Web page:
Senior citizens may have been the unintended victims of this blatantly political legislation. But, like so many other minority groups who are least able to defend themselves, they are suffering the consequences. Not only is this bad legislature, it’s immoral, and Republican lawmakers should be ashamed of themselves for playing politics with democracy. I can only hope that others affected by this law will show the same determination Bonnie did, and fight for their right to vote. And while I don’t know who Bonnie will vote for, I have a feeling she will remember who made her make an unnecessary trip to the DMV.

This article was printed in the Tennessean and the OpEd News.


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7 Responses to “Bonnie’s Trip to the DMV”

  1. Karen Langford says:

    After receiving a hate-filled, bigoted, and ignorant political Facebook message this morning from a “friend,” I have been trying to catch my breath. (I de-friended her.) Politics these past few years have gone way beyond ridiculousness. We are becoming a joke to the world because of republican nonsense, and that is so very sad. What’s sadder is that people are believing whatever anyone is telling them even though it is outright lying. What republicans have been doing is despicable.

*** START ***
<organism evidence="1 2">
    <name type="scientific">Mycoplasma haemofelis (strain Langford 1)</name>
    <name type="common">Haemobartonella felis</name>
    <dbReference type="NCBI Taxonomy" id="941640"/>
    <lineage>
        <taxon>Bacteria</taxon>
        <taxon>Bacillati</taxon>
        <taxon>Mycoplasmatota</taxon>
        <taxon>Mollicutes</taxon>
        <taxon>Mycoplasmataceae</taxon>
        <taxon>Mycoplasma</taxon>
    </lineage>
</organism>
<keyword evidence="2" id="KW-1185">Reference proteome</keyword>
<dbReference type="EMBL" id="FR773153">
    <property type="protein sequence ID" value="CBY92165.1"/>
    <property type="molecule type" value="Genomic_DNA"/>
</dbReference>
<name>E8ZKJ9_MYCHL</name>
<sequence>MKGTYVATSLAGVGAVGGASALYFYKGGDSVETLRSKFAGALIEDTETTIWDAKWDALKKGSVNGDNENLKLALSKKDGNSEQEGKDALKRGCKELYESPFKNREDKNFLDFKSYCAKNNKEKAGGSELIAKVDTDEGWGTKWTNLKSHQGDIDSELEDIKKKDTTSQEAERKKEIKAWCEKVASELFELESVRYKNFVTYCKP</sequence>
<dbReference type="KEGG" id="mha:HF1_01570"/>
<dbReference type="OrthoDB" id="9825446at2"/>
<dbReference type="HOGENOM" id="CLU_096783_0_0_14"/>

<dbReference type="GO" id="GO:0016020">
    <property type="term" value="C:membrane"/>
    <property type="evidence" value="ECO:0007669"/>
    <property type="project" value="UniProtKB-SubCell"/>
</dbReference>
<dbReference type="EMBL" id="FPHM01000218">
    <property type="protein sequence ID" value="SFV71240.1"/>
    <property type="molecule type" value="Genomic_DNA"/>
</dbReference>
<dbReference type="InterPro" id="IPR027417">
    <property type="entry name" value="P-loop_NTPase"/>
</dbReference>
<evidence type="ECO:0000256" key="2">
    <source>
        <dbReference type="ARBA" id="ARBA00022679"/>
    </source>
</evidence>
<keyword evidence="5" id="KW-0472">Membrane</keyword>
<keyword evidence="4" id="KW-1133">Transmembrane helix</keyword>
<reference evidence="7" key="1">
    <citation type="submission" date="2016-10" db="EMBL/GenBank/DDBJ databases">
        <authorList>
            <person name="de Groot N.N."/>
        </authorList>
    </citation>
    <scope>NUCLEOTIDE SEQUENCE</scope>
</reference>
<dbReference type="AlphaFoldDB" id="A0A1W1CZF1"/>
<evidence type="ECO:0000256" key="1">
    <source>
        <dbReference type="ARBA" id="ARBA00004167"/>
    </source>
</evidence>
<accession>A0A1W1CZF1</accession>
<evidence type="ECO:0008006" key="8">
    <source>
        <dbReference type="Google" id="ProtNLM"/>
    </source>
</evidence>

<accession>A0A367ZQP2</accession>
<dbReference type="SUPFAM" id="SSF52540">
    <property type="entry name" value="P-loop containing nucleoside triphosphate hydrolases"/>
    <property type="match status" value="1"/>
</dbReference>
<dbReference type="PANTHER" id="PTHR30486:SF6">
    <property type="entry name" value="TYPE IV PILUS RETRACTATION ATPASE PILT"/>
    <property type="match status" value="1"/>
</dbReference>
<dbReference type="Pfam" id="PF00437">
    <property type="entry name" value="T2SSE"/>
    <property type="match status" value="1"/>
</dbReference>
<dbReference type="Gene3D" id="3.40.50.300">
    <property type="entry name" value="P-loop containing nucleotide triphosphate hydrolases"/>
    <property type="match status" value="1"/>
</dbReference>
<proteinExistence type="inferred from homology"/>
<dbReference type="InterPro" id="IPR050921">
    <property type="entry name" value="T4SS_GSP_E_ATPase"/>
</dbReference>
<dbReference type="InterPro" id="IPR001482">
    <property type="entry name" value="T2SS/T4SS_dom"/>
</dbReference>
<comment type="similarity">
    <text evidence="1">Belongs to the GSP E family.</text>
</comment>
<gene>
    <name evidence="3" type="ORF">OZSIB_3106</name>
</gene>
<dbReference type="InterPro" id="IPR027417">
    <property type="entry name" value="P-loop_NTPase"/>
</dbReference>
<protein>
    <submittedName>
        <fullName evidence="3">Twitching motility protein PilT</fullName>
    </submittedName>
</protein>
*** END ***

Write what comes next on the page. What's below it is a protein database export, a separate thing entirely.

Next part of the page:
I do not claim a party, so I am not prejudiced against republicans in and of itself. It’s the hate, bigotry, and lying that I am seeing so much of that really saddens me. It has caused so much discord in our country. Do we really need another national disaster to remind us that we are Americans and that we really are brothers and sisters in this great country of ours? I hate to say it, and I would hate to see it, but that may be the only thing that will bring us together once again. Like 9/11 did. Like Katrina did.

    Thank you for your great articles, Jeff! Keep speaking the truth!

  2. Susan Scott says: